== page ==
Greanpeace Says MEF Failed to Make Strong Breakthroughs to Ensure Climate Change Success at Copenhagen

The MEF failed to provide the necessary breakthrough to ensure a strong deal in Copenhagen, Greenpeace says, the significance of which was downplayed by the US.

“The planet cannot afford the US administration downplaying the significance of the Copenhagen climate summit. President Obama and other world leaders need to go to Copenhagen and take personal responsibility for its success, in order to achieve an agreement to avert catastrophic climate change,” said Martin Kaiser, Greenpeace International climate political adviser.

“They need to agree a legally binding protocol that will shift economies towards low carbon development and not shift responsibility on to another level of talks. Copenhagen is the marker of climate success or climate failure, not a marker on the way to more meetings about meetings,” said Kaiser. With the US’s failure to take the lead on adequate climate action at the international level, it has passed the baton to the EU.

“Brown, Merkel, Sarkozy and other EU leaders must make the difference now. They need to show the developing world they mean business and will not fail the planet. They need to commit to urgently needed emissions cuts and agree funding for developing world action on adaptation, green development and funding forest protection and move climate talks forward,” Kaiser said. “In taking the lead, the EU needs to drag the US back to the realm of reality.”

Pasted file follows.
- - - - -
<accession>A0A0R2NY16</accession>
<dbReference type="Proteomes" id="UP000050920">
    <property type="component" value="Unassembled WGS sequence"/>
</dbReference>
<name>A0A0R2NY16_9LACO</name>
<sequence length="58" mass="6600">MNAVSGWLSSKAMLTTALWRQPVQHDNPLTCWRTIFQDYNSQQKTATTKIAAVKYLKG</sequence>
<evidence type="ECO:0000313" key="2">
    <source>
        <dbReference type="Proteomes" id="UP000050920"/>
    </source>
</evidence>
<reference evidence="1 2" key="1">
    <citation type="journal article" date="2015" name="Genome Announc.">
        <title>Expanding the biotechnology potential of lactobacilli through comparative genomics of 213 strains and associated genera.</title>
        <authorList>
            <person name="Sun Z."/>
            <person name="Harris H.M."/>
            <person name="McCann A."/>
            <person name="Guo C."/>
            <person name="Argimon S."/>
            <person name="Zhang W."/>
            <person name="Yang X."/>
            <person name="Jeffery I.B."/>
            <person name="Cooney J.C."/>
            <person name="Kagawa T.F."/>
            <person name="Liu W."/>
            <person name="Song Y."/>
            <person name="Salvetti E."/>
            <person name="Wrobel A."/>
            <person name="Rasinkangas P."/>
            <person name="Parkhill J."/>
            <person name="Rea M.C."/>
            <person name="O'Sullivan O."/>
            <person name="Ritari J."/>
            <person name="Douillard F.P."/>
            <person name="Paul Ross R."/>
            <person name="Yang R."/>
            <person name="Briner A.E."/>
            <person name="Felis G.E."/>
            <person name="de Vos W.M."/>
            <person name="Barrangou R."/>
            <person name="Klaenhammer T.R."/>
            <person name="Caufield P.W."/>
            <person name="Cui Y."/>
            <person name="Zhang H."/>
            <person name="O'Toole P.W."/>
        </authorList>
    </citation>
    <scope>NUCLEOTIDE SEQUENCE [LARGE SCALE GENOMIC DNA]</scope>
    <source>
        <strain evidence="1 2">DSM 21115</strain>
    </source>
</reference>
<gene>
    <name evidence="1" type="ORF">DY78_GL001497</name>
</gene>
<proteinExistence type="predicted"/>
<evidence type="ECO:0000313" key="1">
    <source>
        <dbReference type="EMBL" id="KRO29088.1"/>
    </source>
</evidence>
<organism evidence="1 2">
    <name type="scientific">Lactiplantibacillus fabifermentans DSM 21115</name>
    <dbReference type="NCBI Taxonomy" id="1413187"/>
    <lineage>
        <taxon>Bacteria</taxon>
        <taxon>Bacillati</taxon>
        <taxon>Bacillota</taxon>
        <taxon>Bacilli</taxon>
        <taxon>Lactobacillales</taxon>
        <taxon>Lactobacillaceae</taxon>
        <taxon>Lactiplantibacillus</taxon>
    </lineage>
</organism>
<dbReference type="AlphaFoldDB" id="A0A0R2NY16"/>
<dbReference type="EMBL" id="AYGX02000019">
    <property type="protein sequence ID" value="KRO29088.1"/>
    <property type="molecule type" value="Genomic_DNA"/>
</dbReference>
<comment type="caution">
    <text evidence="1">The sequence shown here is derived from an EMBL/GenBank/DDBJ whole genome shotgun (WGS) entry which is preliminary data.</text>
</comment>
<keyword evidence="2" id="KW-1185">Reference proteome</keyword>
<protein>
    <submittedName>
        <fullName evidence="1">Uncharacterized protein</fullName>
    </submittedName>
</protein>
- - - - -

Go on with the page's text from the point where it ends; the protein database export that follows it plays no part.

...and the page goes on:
The EU will meet from tomorrow for a week to decide its Copenhagen position. (1) It must show that it will push for a fair, binding and ambitious deal at Copenhagen that includes:

  • Emissions cuts of at least 40% by 2020 at 1990 levels from the developed world;
  • Developing countries reduce projected emissions growth by 15-30% by 2020, with support from industrialised countries;
  • An end to tropical deforestation by 2020 including a global forest fund;
  • At least US$140 billion annually from industrialised countries to support adaptation; mitigation and forest protection in the developing world.

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